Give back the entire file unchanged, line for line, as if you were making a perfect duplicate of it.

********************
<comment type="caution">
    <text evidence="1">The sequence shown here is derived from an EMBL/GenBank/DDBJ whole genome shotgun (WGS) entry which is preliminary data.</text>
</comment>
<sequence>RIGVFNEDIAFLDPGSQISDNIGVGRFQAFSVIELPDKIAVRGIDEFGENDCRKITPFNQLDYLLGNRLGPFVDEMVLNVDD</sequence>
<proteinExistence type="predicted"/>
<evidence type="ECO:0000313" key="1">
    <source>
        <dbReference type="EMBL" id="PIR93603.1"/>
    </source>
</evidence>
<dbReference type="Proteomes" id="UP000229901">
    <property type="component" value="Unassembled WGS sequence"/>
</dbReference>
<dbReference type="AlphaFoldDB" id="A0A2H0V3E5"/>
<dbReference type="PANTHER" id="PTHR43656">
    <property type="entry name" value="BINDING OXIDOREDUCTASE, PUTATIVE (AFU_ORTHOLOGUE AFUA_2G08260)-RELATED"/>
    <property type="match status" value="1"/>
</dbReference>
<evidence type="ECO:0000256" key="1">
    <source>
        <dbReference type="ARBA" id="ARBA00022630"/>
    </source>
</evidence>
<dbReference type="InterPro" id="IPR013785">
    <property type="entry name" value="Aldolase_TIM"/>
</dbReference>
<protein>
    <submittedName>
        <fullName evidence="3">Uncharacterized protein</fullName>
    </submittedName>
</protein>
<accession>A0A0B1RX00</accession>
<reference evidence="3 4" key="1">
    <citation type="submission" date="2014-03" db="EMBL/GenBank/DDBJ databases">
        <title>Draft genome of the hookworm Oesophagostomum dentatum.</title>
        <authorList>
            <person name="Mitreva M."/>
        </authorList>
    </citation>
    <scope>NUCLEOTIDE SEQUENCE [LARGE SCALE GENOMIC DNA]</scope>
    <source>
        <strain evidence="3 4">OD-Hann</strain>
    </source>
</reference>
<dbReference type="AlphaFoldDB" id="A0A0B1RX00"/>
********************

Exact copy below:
<comment type="caution">
    <text evidence="1">The sequence shown here is derived from an EMBL/GenBank/DDBJ whole genome shotgun (WGS) entry which is preliminary data.</text>
</comment>
<sequence>RIGVFNEDIAFLDPGSQISDNIGVGRFQAFSVIELPDKIAVRGIDEFGENDCRKITPFNQLDYLLGNRLGPFVDEMVLNVDD</sequence>
<proteinExistence type="predicted"/>
<evidence type="ECO:0000313" key="1">
    <source>
        <dbReference type="EMBL" id="PIR93603.1"/>
    </source>
</evidence>
<dbReference type="Proteomes" id="UP000229901">
    <property type="component" value="Unassembled WGS sequence"/>
</dbReference>
<dbReference type="AlphaFoldDB" id="A0A2H0V3E5"/>
<dbReference type="PANTHER" id="PTHR43656">
    <property type="entry name" value="BINDING OXIDOREDUCTASE, PUTATIVE (AFU_ORTHOLOGUE AFUA_2G08260)-RELATED"/>
    <property type="match status" value="1"/>
</dbReference>
<evidence type="ECO:0000256" key="1">
    <source>
        <dbReference type="ARBA" id="ARBA00022630"/>
    </source>
</evidence>
<dbReference type="InterPro" id="IPR013785">
    <property type="entry name" value="Aldolase_TIM"/>
</dbReference>
<protein>
    <submittedName>
        <fullName evidence="3">Uncharacterized protein</fullName>
    </submittedName>
</protein>
<accession>A0A0B1RX00</accession>
<reference evidence="3 4" key="1">
    <citation type="submission" date="2014-03" db="EMBL/GenBank/DDBJ databases">
        <title>Draft genome of the hookworm Oesophagostomum dentatum.</title>
        <authorList>
            <person name="Mitreva M."/>
        </authorList>
    </citation>
    <scope>NUCLEOTIDE SEQUENCE [LARGE SCALE GENOMIC DNA]</scope>
    <source>
        <strain evidence="3 4">OD-Hann</strain>
    </source>
</reference>
<dbReference type="AlphaFoldDB" id="A0A0B1RX00"/>